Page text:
From 2020 to 2050 in the modeled baseline conditions, approximately 80% of modules are landfilled, 1% are reused, and 10% are recycled. With today's material recovery rate, the recycled mass totals just 0.7 million metric tons through 2050, or approximately 8%.
"With today's technology, PV modules are difficult to separate, and the process recovers mostly low-value materials," Walzberg said. "Because of this, there currently isn't enough revenue from recycling to offset the high costs, and therefore very little mass is recycled. Our model shows this could lead to a major waste problem by 2050."
Lower recycling costs increase recycling rate
As modeled, lower recycling costs lead to more recycled PV modules. For example, a recycling cost of $18 per module ($10 less than today's rate) could potentially increase the recycling rate by 36% in 2050.
However, even when recycling costs are still relatively high, social influence can increase the recycling rate. When PV owners know fellow PV owners who recycle and there is general positive attitude toward recycling, the rate increases. This indicates early adopters could help set the trend for others to follow.
"The bump in recycling from social influence shows that adopting a social perspective is important to fully realize and achieve higher material recovery," Walzberg said.
Another scenario in the study explored the potential impact of a subsidy on recycling rates. Simulations showed that substantially reducing recycling costs through subsidies could encourage recycling and lead to a virtuous circle by increasing the recycled volume, helping to drive down costs for later adopters and increasing recycling volumes more.
Higher material recovery an economic win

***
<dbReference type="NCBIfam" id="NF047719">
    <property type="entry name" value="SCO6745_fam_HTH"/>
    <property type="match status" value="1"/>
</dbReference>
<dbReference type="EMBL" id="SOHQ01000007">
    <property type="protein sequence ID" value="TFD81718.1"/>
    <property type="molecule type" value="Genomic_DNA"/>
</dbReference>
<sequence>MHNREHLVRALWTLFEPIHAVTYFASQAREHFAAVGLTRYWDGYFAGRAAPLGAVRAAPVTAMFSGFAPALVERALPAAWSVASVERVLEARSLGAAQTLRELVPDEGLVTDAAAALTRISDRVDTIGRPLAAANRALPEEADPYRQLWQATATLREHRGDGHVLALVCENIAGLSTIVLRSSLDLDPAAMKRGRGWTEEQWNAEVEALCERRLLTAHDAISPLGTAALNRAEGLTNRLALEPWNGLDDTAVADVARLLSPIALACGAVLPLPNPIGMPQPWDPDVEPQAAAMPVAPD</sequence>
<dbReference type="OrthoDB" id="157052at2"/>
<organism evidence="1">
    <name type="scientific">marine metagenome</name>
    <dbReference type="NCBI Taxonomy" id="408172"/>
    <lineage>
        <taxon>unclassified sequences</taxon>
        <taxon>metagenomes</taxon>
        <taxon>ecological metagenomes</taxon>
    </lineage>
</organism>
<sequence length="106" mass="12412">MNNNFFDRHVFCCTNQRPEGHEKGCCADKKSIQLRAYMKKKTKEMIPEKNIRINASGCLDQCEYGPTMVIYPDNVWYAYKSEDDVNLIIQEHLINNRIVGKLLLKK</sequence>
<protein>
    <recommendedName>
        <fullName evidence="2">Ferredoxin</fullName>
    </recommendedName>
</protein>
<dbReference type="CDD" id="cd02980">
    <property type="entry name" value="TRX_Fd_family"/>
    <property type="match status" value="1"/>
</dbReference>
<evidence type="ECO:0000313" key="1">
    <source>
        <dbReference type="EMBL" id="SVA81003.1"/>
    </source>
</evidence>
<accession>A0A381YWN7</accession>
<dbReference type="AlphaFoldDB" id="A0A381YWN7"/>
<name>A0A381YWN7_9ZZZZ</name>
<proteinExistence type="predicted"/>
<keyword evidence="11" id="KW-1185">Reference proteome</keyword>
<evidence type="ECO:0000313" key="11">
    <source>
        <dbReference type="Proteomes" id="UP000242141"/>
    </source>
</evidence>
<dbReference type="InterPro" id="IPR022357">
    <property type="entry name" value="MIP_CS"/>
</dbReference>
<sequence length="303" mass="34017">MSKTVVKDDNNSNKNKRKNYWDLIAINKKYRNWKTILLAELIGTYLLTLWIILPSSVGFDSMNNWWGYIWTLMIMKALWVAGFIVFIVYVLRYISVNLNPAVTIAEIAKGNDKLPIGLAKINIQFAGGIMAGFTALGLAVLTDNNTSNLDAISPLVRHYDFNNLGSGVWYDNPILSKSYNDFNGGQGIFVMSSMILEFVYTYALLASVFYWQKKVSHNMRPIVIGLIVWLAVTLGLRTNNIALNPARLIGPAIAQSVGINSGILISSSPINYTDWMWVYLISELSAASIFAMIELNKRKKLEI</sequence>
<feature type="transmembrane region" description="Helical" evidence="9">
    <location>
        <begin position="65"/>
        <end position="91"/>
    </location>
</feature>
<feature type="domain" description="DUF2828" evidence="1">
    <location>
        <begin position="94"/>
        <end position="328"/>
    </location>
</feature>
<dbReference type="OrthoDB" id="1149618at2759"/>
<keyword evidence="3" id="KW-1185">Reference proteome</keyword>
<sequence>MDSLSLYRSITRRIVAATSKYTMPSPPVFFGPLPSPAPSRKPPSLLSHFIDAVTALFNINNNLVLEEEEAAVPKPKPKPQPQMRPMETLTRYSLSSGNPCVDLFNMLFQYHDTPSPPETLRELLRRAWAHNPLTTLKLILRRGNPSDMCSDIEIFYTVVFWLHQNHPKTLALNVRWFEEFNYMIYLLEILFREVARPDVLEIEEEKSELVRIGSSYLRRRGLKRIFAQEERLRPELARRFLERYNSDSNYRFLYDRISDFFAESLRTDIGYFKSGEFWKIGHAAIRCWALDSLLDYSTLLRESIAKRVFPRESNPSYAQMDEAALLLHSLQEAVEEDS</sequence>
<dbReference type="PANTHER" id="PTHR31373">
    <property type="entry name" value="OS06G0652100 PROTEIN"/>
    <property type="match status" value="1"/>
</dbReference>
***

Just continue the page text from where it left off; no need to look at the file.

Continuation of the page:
Today's mechanical recycling processes for PV modules typically recover lower-quality materials that are less valuable. Emerging high-recovery recycling processes recover more valuable materials like silver, copper, and silicon that can be used again.
In scenarios with the high-recovery process, recycler cumulative net income increases by $1.3 billion in 2050. Add in higher recycling rates or lower recycling costs, and the value of recycled PV modules increases further.
Reuse could help establish PV circular economy
Reusing PV modules shows some promise as a circular economy approach. When PV modules have longer warranties, and people perceive new and used modules as having the same value, the reuse rate increases from 1% to 23% in 2050. Because the reuse pathway competes with recycling, the recycling rate decreases to below 1% in that scenario. However, the overall landfill avoidance rate still increases. Moreover, even when nearly all limitations on PV reuse are removed, the supply of reused modules can only meet one-third of growing PV demand.
"While it is possible to reuse a PV module, it doesn't have the same power efficiency and life expectancy the second time around, so there are limitations to focusing on reuse as the main PV circular economy strategy," Walzberg said. "Reuse and recycling strategies can be developed in concert. Understanding this interplay is important to move toward solutions that avoid landfilling while maximizing renewable energy generation."